Sunday, August 13, 2006

Half Nelson

Directed by Ryan Fleck
Written by Fleck and Anna Boden

Ryan Gosling is probably the only guy his age who really is an actor. I may be forgetting someone, but it seems like all the twentysomethings, even guys like Jake Gyllenhaal and Heath Ledger, who have recently been pushed into that star category, don't have the true intention to find that early De Niro or Brando or Sean Penn territory--the guys we compare to the next wave. I guess, in short, the method guys.

Gosling has become the James Dean of our era through two roles--his intense turn in The Believer got movie geeks like me onboard for his talent, and The Notebook got all the girls onboard for his sexy, charismatic presence. Now, he's nowhere near as famous as Dean (and hopefully doesn't suffer the same fate), but he's one more big movie away from being that guy. His latest will not likely be that vehicle, but it gives him some more street cred, and what serious actor doesn't want that?

Half Nelson concerns teacher Dan Dunne (Gosling) who teaches inner city junior high Brooklyn kids history. He has a unique perspective of history, not really paying attention to the school's curriculum, trying to get his all-black classroom to think about things like "opposites," like black and white, struggle and peace, etc., in the study of change over time. He also coaches the girls' basketball team, and his student/athlete Drey (Shareeka Epps) becomes his friend after she catches him in the girls' bathroom smoking crack after an open house. Drey has a tough situation at home, her mother (Karen Chilton) is a cop, the sole provider due to a deadbeat dad, and her brother is in jail for selling drugs for drug maven Frank (another up-and-coming star, Anthony Mackie).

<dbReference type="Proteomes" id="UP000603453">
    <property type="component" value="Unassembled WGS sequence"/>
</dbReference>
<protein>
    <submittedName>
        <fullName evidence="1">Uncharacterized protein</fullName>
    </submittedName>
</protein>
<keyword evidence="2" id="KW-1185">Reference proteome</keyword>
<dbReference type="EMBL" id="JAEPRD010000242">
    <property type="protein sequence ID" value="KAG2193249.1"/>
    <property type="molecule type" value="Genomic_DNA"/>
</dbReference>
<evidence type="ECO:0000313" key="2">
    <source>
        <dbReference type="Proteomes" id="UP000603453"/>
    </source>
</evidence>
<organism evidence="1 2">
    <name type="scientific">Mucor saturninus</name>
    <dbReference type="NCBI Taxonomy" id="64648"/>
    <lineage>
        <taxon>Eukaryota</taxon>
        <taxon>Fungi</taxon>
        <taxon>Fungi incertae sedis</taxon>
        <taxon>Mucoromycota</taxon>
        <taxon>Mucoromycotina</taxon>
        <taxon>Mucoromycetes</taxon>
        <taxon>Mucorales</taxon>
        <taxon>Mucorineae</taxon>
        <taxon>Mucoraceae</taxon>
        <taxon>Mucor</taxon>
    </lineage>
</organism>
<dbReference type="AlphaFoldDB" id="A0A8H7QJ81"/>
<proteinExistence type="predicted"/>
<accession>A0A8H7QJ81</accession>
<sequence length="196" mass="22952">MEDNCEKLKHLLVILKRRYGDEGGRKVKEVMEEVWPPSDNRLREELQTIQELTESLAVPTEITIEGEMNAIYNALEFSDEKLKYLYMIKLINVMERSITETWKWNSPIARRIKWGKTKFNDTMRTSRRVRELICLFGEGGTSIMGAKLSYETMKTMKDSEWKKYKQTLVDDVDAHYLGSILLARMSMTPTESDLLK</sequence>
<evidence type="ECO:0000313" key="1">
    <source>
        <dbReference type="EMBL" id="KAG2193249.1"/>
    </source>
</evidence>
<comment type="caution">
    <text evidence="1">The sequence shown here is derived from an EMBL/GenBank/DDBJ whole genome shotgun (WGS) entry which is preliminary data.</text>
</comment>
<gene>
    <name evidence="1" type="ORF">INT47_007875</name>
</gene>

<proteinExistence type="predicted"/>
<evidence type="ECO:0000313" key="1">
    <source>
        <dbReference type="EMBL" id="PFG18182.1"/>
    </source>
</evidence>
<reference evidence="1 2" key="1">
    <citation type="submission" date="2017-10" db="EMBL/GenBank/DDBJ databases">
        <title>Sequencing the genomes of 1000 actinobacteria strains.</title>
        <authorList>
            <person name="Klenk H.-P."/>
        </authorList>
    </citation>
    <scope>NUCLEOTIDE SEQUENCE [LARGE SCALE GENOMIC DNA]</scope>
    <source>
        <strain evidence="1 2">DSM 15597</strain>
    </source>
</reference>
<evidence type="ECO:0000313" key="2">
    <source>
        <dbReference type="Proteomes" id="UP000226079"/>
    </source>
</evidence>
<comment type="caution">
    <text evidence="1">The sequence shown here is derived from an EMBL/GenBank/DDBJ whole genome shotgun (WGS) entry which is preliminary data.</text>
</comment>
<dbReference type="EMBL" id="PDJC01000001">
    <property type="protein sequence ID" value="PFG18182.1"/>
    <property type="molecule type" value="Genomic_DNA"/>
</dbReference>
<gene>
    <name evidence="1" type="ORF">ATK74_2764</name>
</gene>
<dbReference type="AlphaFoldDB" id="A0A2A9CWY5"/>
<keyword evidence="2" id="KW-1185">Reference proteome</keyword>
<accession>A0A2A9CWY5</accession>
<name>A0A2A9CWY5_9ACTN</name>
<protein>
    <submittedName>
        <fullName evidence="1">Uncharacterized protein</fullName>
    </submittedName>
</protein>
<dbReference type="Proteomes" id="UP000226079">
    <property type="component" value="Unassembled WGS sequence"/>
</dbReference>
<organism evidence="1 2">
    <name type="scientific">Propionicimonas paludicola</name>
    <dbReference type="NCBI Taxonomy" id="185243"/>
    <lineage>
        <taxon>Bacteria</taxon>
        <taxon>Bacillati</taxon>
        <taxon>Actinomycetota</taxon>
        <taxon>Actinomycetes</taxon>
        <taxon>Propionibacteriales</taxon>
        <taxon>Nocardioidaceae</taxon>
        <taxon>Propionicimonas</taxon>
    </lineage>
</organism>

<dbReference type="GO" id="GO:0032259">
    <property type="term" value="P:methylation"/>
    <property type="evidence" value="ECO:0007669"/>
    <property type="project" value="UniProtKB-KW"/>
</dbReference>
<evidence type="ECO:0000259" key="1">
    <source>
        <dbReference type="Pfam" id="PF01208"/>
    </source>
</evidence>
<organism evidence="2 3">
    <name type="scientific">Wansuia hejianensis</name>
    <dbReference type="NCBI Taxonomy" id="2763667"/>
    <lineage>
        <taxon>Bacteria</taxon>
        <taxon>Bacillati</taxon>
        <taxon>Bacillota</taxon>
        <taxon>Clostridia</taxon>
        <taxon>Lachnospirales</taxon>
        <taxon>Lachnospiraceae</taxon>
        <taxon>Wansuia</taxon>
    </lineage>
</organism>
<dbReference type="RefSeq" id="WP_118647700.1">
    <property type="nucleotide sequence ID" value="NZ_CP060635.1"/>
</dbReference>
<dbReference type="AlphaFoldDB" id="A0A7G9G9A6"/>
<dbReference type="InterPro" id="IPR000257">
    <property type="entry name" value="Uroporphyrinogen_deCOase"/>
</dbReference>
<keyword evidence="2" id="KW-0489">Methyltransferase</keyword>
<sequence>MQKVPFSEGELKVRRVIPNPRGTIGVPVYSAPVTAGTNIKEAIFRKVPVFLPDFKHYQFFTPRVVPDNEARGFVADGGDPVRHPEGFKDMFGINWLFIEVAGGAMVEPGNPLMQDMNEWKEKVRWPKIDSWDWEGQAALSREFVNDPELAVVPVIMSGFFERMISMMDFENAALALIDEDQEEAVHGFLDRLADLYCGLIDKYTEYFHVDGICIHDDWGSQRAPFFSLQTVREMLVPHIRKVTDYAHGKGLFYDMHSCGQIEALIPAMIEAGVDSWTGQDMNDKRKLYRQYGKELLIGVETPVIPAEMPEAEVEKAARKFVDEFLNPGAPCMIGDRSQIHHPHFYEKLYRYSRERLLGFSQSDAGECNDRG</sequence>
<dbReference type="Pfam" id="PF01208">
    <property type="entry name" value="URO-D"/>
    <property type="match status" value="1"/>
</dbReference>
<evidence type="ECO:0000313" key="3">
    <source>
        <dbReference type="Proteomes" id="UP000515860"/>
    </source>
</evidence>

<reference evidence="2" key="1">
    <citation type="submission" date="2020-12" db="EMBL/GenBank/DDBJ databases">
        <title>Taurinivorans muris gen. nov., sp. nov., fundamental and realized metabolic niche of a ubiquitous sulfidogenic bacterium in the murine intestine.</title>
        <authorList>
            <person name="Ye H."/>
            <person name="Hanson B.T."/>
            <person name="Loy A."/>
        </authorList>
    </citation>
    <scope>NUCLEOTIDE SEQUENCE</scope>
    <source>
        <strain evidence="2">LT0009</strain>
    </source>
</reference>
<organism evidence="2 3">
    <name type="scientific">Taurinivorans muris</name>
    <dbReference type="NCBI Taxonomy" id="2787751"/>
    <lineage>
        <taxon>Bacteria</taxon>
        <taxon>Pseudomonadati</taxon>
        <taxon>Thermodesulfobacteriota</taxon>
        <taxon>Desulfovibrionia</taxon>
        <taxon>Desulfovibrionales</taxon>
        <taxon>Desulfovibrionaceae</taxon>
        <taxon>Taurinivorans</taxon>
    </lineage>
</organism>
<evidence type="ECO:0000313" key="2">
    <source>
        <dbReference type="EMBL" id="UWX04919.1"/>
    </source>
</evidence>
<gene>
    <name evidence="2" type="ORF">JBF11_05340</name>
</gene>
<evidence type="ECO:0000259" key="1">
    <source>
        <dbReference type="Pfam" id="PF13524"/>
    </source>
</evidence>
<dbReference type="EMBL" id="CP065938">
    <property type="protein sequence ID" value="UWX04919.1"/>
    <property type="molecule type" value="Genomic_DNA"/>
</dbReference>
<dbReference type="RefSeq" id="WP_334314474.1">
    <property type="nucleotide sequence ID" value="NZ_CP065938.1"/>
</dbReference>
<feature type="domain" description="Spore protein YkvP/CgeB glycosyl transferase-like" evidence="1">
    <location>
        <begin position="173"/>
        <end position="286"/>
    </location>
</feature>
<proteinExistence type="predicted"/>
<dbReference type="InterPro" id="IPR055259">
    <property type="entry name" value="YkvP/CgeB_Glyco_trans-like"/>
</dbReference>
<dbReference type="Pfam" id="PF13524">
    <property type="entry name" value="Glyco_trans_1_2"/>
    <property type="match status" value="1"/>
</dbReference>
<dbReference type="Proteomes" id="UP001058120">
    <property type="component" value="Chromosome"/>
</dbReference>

The opposing forces the film works hard to identify pays off as Drey finds herself between the well-meaning but messed-up Dan and the bad influence with money Frank. However, the movie is painfully slow at times--taking long breaks to show Dan in his downward spiral with drugs and women, the offshoot being loneliness--which is why his unusual friendship with Drey is such a special thing, one that provides the movie with its kick and its central conflict.

Gosling once again is great--this isn't the mesmerizing intensity of The Believer, but it deserves its place in what is likely to be a growing resume of great performances. He's funny and charismatic one minute, then awfully weak (and even sometimes funny in those moments) the next. Also of note is Epps, a tremendous debut (although Fleck and Boden apparently made this as a short called Gowanus, Brooklyn back in 2004 and used her and Chilton as the same characters). And although I spent the beginning of this review touting Gosling, I'd keep an eye on Anthony Mackie's breakout status as well. He could easily be a Denzel Washington or decade-ago Samuel Jackson in the future.

Overall, the movie is above-average. The appeal of this is seeing the performances, and they don't disappoint.


At 8/14/2006 10:15:00 AM, Blogger Jonathan said...

I really want to see this movie, an I agree with you on Gosling. He's got a movie coming out this fall, I believe, called "Fracture" with Anthony Hopkins. Sounds like a standard cat and mouse between cop and killer kind of thing, but might make the money that really puts him out there. Here's hoping.


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